Niha Zubair, Arivale Clinical Research Scientist, PhD
One way to potentially reduce your exposure to pesticides – which have been linked to increased risk of developing cancer – is to consume organic food. As a simplified definition, organic produce is grown without the use of most synthetic fertilizers and pesticides and doesn’t contain genetically modified organisms. Organic meat comes from animals fed organic food without the use of hormones or antibiotics.
While organic foods are less likely to contain pesticide residues than conventional foods, few studies have examined the association of organic food consumption with cancer risk.
A study published last month in JAMA Internal Medicine and covered by the New York Times sought to answer this question by investigating the association between organic food consumption and the risk of cancer in a large population of French adults.
Nearly 69,000 French volunteers participated in this study (78 percent female with an average age of 44). They provided information on how often they eat 16 types of organic products, such as fruits and vegetables, dairy, meat and fish, and grains. Each participant was given an “organic food score,” where a higher score indicates higher frequency of organic food consumption.
Over the course of follow-ups from 2009 to 2016, 1,340 participants developed cancer, with the most prevalent cancers being breast, prostate, skin cancers, colorectal, non-Hodgkin lymphomas, and other lymphomas.
After accounting for other potential cancer risk factors that could also be associated with organic food consumption – such as age, sex, income, smoking status, overall diet quality, and physical activity – the researchers found the quarter of participants with the highest organic food scores had a 25 percent reduced risk of overall cancer when compared to the quarter of participants with the lowest organic food scores (relative risk). However, this amounts to just a 0.6 percent reduction in overall cancer risk in general (absolute risk).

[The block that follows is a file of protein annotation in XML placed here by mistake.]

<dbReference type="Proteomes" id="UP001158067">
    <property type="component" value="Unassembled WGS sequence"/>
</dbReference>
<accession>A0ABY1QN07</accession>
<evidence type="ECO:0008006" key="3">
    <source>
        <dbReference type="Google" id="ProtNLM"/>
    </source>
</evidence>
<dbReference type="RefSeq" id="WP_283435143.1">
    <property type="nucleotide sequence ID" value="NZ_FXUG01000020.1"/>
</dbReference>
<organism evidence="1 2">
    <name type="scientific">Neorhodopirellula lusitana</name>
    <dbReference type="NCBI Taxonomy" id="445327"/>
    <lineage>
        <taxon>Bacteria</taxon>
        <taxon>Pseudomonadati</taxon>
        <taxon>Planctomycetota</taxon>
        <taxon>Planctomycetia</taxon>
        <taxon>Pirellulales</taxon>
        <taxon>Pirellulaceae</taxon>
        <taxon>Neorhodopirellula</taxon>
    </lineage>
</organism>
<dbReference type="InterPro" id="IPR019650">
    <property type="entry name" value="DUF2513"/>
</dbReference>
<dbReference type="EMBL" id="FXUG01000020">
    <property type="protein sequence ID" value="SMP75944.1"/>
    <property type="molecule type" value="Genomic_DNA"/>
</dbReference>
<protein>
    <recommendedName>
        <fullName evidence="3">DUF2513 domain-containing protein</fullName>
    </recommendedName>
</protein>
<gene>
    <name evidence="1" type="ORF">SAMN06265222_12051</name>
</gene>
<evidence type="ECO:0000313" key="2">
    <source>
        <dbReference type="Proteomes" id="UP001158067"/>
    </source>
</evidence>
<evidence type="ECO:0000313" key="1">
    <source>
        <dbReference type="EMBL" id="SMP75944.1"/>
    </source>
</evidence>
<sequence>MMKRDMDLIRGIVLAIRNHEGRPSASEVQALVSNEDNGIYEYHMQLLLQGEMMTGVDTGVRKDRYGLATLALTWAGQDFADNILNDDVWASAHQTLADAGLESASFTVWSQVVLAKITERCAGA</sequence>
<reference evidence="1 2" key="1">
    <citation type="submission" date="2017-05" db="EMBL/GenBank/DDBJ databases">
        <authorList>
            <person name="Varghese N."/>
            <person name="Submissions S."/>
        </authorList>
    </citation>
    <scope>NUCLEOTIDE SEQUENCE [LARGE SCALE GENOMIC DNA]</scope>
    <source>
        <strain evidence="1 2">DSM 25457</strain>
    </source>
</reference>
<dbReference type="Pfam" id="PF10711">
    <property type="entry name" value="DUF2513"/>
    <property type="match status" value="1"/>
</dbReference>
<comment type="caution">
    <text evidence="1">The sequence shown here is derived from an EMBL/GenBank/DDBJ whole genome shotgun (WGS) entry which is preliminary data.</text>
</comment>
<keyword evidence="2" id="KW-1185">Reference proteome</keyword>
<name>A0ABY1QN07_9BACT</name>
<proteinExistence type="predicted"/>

When looking by cancer type, a higher organic food score was associated with a decreased risk of developing postmenopausal breast cancer, non-Hodgkin’s lymphoma, and all other lymphomas; no associations were identified for other types of cancer.
The researchers conclude that while this study’s findings need confirmation, “promoting organic food consumption in the general population could be a promising preventive strategy against cancer.”
Despite the study’s findings, much remains unclear regarding organic foods’ potential to help prevent cancer development due to some considerable limitations to this study:
- Organic foods typically cost more, and those willing and able to pay to purchase them are likely more health-conscious than those who do not. While the researchers accounted for factors like income, diet quality, and physical activity, such health-conscientiousness manifests itself many other ways that can’t be accounted for in analyses. Therefore, it’s possible the association seen between organic food consumption and lowered cancer risk is driven by other behaviors beyond or in addition to organic food consumption itself.
- The organic food questionnaire used in this study was not validated, meaning it’s unclear if the questionnaire actually accurately measured frequency of organic food consumption. Were those who scored higher on the questionnaire actually consuming organic food more frequently than those that scored lower?
- The researchers postulate that higher self-reported intake of organic foods serves as a measure for lower exposure to pesticide residues from food. However, there’s no hard evidence that this is the case for this specific study.
- The findings from this study are unfortunately not widely generalizable. The research was based on volunteers from France who were “likely particularly health-conscious individuals,” according to the researchers.
In summary, while the relationship between organic food consumption and cancer risk remains unclear, there is persuasive evidence that other factors – such as maintaining a healthy body weight, getting enough physical activity, and consuming lots of fruits and vegetables (conventional or organic) – can reduce cancer risk.
Current recommendations should continue to focus on improving these diet and lifestyle factors that are backed by solid evidence. It’s especially critical that fears or concerns over pesticides should not discourage intake of conventional fruits and vegetables, especially since organic produce is typically pricier and less accessible.
- Is Vitamin D the Key to Reducing Breast Cancer Risk?
- 10 Simple Ways to Reduce Your Toxin Exposure
- With Colorectal Cancer Rates Rising in Young Adults, Time for a Change
[Arivale Hot Topics address health stories currently in the news. The Arivale Clinical Team’s commentary on these news articles is not a review of the scientific evidence, nor an endorsement of a specific study, and is not meant as official medical opinion.]